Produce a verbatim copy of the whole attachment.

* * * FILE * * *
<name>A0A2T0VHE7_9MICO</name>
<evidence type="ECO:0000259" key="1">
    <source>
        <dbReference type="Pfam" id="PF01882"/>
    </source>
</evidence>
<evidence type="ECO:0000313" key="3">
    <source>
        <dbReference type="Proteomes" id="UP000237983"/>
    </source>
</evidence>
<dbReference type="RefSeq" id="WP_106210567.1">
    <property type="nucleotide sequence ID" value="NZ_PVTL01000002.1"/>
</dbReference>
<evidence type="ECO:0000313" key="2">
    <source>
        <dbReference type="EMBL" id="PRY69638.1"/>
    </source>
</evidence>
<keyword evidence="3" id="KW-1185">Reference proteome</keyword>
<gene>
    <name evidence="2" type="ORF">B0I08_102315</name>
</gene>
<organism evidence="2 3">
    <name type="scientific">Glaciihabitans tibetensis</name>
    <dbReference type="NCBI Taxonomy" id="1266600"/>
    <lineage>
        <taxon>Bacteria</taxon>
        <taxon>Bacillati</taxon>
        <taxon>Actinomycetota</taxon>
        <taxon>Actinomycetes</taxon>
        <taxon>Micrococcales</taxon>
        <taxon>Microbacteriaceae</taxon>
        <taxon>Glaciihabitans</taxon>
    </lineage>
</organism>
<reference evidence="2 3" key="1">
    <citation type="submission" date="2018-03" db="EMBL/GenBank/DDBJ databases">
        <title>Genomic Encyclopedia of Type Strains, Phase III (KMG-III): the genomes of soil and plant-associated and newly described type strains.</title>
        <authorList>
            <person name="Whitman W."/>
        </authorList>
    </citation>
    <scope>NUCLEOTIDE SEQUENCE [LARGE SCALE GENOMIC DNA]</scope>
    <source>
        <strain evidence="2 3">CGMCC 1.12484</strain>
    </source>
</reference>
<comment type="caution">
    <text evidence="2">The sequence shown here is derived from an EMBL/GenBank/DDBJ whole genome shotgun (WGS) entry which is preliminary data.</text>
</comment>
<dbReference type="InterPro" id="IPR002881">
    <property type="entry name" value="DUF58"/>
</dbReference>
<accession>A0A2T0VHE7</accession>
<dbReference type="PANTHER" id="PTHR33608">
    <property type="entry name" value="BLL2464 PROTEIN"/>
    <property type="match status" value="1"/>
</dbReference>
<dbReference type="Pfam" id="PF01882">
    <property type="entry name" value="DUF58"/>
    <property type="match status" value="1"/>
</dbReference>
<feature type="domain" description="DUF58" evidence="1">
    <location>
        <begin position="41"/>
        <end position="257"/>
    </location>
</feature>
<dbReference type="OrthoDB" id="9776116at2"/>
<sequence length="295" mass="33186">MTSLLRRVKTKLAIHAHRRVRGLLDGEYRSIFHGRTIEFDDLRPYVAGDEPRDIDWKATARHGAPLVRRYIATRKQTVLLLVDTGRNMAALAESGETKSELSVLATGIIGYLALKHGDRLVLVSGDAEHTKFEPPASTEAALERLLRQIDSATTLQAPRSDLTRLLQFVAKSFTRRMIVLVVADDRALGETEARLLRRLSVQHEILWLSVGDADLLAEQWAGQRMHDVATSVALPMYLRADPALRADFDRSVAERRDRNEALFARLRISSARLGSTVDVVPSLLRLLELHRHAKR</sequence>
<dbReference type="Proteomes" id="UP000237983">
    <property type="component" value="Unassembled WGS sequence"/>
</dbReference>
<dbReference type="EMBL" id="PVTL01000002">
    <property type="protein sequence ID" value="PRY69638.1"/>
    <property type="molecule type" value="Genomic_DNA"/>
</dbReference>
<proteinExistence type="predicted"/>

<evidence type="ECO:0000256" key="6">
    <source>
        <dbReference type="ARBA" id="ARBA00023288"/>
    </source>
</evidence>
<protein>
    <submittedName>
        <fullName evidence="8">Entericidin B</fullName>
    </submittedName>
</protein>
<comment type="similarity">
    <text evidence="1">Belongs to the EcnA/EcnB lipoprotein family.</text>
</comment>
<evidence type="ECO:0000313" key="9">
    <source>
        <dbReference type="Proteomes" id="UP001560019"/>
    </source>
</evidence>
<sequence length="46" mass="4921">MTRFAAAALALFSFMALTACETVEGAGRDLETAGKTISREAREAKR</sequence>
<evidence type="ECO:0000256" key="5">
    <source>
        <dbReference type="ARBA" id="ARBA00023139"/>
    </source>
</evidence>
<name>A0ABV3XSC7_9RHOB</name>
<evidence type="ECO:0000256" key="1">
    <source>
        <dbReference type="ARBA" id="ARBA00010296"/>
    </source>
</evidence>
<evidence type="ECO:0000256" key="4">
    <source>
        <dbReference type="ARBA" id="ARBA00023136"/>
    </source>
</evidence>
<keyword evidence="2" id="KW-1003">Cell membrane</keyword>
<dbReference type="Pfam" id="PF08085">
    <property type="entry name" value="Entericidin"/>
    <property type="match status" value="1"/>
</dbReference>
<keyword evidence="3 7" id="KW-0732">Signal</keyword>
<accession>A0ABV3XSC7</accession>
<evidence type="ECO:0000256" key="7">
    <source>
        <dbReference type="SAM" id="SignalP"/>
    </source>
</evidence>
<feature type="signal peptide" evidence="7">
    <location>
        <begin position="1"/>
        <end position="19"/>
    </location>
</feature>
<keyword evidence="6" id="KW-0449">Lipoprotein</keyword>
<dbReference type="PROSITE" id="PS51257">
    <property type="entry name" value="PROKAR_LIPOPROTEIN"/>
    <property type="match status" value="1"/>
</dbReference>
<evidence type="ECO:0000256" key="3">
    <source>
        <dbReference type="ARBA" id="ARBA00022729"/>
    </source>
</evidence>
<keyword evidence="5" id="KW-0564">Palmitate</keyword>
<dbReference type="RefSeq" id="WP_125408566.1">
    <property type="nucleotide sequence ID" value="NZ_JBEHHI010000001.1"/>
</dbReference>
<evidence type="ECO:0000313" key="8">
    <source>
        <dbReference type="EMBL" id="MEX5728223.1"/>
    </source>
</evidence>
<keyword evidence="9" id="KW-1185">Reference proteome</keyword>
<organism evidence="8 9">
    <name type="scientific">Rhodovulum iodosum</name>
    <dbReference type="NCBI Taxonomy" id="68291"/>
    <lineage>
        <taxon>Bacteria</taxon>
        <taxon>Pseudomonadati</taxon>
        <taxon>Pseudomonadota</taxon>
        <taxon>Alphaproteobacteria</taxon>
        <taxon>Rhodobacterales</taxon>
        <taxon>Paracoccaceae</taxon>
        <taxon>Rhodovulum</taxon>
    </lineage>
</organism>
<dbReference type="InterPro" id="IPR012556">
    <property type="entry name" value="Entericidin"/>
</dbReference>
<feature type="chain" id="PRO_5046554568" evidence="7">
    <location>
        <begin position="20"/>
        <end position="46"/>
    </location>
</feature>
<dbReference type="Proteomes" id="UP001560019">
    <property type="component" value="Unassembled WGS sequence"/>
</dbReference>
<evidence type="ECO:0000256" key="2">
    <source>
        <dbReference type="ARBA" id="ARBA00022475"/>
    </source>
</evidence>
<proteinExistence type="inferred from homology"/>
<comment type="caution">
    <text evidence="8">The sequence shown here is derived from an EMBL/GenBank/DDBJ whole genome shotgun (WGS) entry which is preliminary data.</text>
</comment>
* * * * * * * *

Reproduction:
<name>A0A2T0VHE7_9MICO</name>
<evidence type="ECO:0000259" key="1">
    <source>
        <dbReference type="Pfam" id="PF01882"/>
    </source>
</evidence>
<evidence type="ECO:0000313" key="3">
    <source>
        <dbReference type="Proteomes" id="UP000237983"/>
    </source>
</evidence>
<dbReference type="RefSeq" id="WP_106210567.1">
    <property type="nucleotide sequence ID" value="NZ_PVTL01000002.1"/>
</dbReference>
<evidence type="ECO:0000313" key="2">
    <source>
        <dbReference type="EMBL" id="PRY69638.1"/>
    </source>
</evidence>
<keyword evidence="3" id="KW-1185">Reference proteome</keyword>
<gene>
    <name evidence="2" type="ORF">B0I08_102315</name>
</gene>
<organism evidence="2 3">
    <name type="scientific">Glaciihabitans tibetensis</name>
    <dbReference type="NCBI Taxonomy" id="1266600"/>
    <lineage>
        <taxon>Bacteria</taxon>
        <taxon>Bacillati</taxon>
        <taxon>Actinomycetota</taxon>
        <taxon>Actinomycetes</taxon>
        <taxon>Micrococcales</taxon>
        <taxon>Microbacteriaceae</taxon>
        <taxon>Glaciihabitans</taxon>
    </lineage>
</organism>
<reference evidence="2 3" key="1">
    <citation type="submission" date="2018-03" db="EMBL/GenBank/DDBJ databases">
        <title>Genomic Encyclopedia of Type Strains, Phase III (KMG-III): the genomes of soil and plant-associated and newly described type strains.</title>
        <authorList>
            <person name="Whitman W."/>
        </authorList>
    </citation>
    <scope>NUCLEOTIDE SEQUENCE [LARGE SCALE GENOMIC DNA]</scope>
    <source>
        <strain evidence="2 3">CGMCC 1.12484</strain>
    </source>
</reference>
<comment type="caution">
    <text evidence="2">The sequence shown here is derived from an EMBL/GenBank/DDBJ whole genome shotgun (WGS) entry which is preliminary data.</text>
</comment>
<dbReference type="InterPro" id="IPR002881">
    <property type="entry name" value="DUF58"/>
</dbReference>
<accession>A0A2T0VHE7</accession>
<dbReference type="PANTHER" id="PTHR33608">
    <property type="entry name" value="BLL2464 PROTEIN"/>
    <property type="match status" value="1"/>
</dbReference>
<dbReference type="Pfam" id="PF01882">
    <property type="entry name" value="DUF58"/>
    <property type="match status" value="1"/>
</dbReference>
<feature type="domain" description="DUF58" evidence="1">
    <location>
        <begin position="41"/>
        <end position="257"/>
    </location>
</feature>
<dbReference type="OrthoDB" id="9776116at2"/>
<sequence length="295" mass="33186">MTSLLRRVKTKLAIHAHRRVRGLLDGEYRSIFHGRTIEFDDLRPYVAGDEPRDIDWKATARHGAPLVRRYIATRKQTVLLLVDTGRNMAALAESGETKSELSVLATGIIGYLALKHGDRLVLVSGDAEHTKFEPPASTEAALERLLRQIDSATTLQAPRSDLTRLLQFVAKSFTRRMIVLVVADDRALGETEARLLRRLSVQHEILWLSVGDADLLAEQWAGQRMHDVATSVALPMYLRADPALRADFDRSVAERRDRNEALFARLRISSARLGSTVDVVPSLLRLLELHRHAKR</sequence>
<dbReference type="Proteomes" id="UP000237983">
    <property type="component" value="Unassembled WGS sequence"/>
</dbReference>
<dbReference type="EMBL" id="PVTL01000002">
    <property type="protein sequence ID" value="PRY69638.1"/>
    <property type="molecule type" value="Genomic_DNA"/>
</dbReference>
<proteinExistence type="predicted"/>

<evidence type="ECO:0000256" key="6">
    <source>
        <dbReference type="ARBA" id="ARBA00023288"/>
    </source>
</evidence>
<protein>
    <submittedName>
        <fullName evidence="8">Entericidin B</fullName>
    </submittedName>
</protein>
<comment type="similarity">
    <text evidence="1">Belongs to the EcnA/EcnB lipoprotein family.</text>
</comment>
<evidence type="ECO:0000313" key="9">
    <source>
        <dbReference type="Proteomes" id="UP001560019"/>
    </source>
</evidence>
<sequence length="46" mass="4921">MTRFAAAALALFSFMALTACETVEGAGRDLETAGKTISREAREAKR</sequence>
<evidence type="ECO:0000256" key="5">
    <source>
        <dbReference type="ARBA" id="ARBA00023139"/>
    </source>
</evidence>
<name>A0ABV3XSC7_9RHOB</name>
<evidence type="ECO:0000256" key="1">
    <source>
        <dbReference type="ARBA" id="ARBA00010296"/>
    </source>
</evidence>
<evidence type="ECO:0000256" key="4">
    <source>
        <dbReference type="ARBA" id="ARBA00023136"/>
    </source>
</evidence>
<keyword evidence="2" id="KW-1003">Cell membrane</keyword>
<dbReference type="Pfam" id="PF08085">
    <property type="entry name" value="Entericidin"/>
    <property type="match status" value="1"/>
</dbReference>
<keyword evidence="3 7" id="KW-0732">Signal</keyword>
<accession>A0ABV3XSC7</accession>
<evidence type="ECO:0000256" key="7">
    <source>
        <dbReference type="SAM" id="SignalP"/>
    </source>
</evidence>
<feature type="signal peptide" evidence="7">
    <location>
        <begin position="1"/>
        <end position="19"/>
    </location>
</feature>
<keyword evidence="6" id="KW-0449">Lipoprotein</keyword>
<dbReference type="PROSITE" id="PS51257">
    <property type="entry name" value="PROKAR_LIPOPROTEIN"/>
    <property type="match status" value="1"/>
</dbReference>
<evidence type="ECO:0000256" key="3">
    <source>
        <dbReference type="ARBA" id="ARBA00022729"/>
    </source>
</evidence>
<keyword evidence="5" id="KW-0564">Palmitate</keyword>
<dbReference type="RefSeq" id="WP_125408566.1">
    <property type="nucleotide sequence ID" value="NZ_JBEHHI010000001.1"/>
</dbReference>
<evidence type="ECO:0000313" key="8">
    <source>
        <dbReference type="EMBL" id="MEX5728223.1"/>
    </source>
</evidence>
<keyword evidence="9" id="KW-1185">Reference proteome</keyword>
<organism evidence="8 9">
    <name type="scientific">Rhodovulum iodosum</name>
    <dbReference type="NCBI Taxonomy" id="68291"/>
    <lineage>
        <taxon>Bacteria</taxon>
        <taxon>Pseudomonadati</taxon>
        <taxon>Pseudomonadota</taxon>
        <taxon>Alphaproteobacteria</taxon>
        <taxon>Rhodobacterales</taxon>
        <taxon>Paracoccaceae</taxon>
        <taxon>Rhodovulum</taxon>
    </lineage>
</organism>
<dbReference type="InterPro" id="IPR012556">
    <property type="entry name" value="Entericidin"/>
</dbReference>
<feature type="chain" id="PRO_5046554568" evidence="7">
    <location>
        <begin position="20"/>
        <end position="46"/>
    </location>
</feature>
<dbReference type="Proteomes" id="UP001560019">
    <property type="component" value="Unassembled WGS sequence"/>
</dbReference>
<evidence type="ECO:0000256" key="2">
    <source>
        <dbReference type="ARBA" id="ARBA00022475"/>
    </source>
</evidence>
<proteinExistence type="inferred from homology"/>
<comment type="caution">
    <text evidence="8">The sequence shown here is derived from an EMBL/GenBank/DDBJ whole genome shotgun (WGS) entry which is preliminary data.</text>
</comment>